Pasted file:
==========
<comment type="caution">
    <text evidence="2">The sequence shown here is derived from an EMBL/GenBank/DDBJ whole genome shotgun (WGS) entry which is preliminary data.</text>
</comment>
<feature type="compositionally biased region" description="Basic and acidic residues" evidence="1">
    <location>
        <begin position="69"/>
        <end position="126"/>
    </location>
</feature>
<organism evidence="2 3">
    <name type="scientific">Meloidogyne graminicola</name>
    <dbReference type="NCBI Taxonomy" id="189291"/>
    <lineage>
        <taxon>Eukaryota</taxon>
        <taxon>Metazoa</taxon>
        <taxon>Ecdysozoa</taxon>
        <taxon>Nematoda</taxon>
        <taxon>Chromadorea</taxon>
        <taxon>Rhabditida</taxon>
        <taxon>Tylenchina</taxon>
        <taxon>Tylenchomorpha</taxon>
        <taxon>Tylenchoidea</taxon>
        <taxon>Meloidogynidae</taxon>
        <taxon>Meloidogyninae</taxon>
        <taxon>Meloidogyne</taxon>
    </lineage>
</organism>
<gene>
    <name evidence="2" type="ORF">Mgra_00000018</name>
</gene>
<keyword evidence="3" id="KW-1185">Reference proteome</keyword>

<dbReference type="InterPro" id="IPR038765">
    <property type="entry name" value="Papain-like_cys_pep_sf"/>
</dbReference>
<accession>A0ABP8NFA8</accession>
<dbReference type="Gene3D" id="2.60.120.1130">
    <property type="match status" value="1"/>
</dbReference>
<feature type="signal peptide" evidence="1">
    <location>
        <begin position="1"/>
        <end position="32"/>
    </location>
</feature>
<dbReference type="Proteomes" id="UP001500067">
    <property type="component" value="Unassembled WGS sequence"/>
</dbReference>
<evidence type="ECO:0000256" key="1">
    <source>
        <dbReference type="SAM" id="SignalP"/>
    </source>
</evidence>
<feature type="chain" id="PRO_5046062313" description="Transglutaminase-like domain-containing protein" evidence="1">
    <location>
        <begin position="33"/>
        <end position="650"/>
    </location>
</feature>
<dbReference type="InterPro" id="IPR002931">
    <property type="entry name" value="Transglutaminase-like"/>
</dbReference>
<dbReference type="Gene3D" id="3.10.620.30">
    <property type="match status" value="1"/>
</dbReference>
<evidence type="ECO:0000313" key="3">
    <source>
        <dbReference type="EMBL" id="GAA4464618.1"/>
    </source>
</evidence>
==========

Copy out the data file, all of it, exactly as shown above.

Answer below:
<comment type="caution">
    <text evidence="2">The sequence shown here is derived from an EMBL/GenBank/DDBJ whole genome shotgun (WGS) entry which is preliminary data.</text>
</comment>
<feature type="compositionally biased region" description="Basic and acidic residues" evidence="1">
    <location>
        <begin position="69"/>
        <end position="126"/>
    </location>
</feature>
<organism evidence="2 3">
    <name type="scientific">Meloidogyne graminicola</name>
    <dbReference type="NCBI Taxonomy" id="189291"/>
    <lineage>
        <taxon>Eukaryota</taxon>
        <taxon>Metazoa</taxon>
        <taxon>Ecdysozoa</taxon>
        <taxon>Nematoda</taxon>
        <taxon>Chromadorea</taxon>
        <taxon>Rhabditida</taxon>
        <taxon>Tylenchina</taxon>
        <taxon>Tylenchomorpha</taxon>
        <taxon>Tylenchoidea</taxon>
        <taxon>Meloidogynidae</taxon>
        <taxon>Meloidogyninae</taxon>
        <taxon>Meloidogyne</taxon>
    </lineage>
</organism>
<gene>
    <name evidence="2" type="ORF">Mgra_00000018</name>
</gene>
<keyword evidence="3" id="KW-1185">Reference proteome</keyword>

<dbReference type="InterPro" id="IPR038765">
    <property type="entry name" value="Papain-like_cys_pep_sf"/>
</dbReference>
<accession>A0ABP8NFA8</accession>
<dbReference type="Gene3D" id="2.60.120.1130">
    <property type="match status" value="1"/>
</dbReference>
<feature type="signal peptide" evidence="1">
    <location>
        <begin position="1"/>
        <end position="32"/>
    </location>
</feature>
<dbReference type="Proteomes" id="UP001500067">
    <property type="component" value="Unassembled WGS sequence"/>
</dbReference>
<evidence type="ECO:0000256" key="1">
    <source>
        <dbReference type="SAM" id="SignalP"/>
    </source>
</evidence>
<feature type="chain" id="PRO_5046062313" description="Transglutaminase-like domain-containing protein" evidence="1">
    <location>
        <begin position="33"/>
        <end position="650"/>
    </location>
</feature>
<dbReference type="InterPro" id="IPR002931">
    <property type="entry name" value="Transglutaminase-like"/>
</dbReference>
<dbReference type="Gene3D" id="3.10.620.30">
    <property type="match status" value="1"/>
</dbReference>
<evidence type="ECO:0000313" key="3">
    <source>
        <dbReference type="EMBL" id="GAA4464618.1"/>
    </source>
</evidence>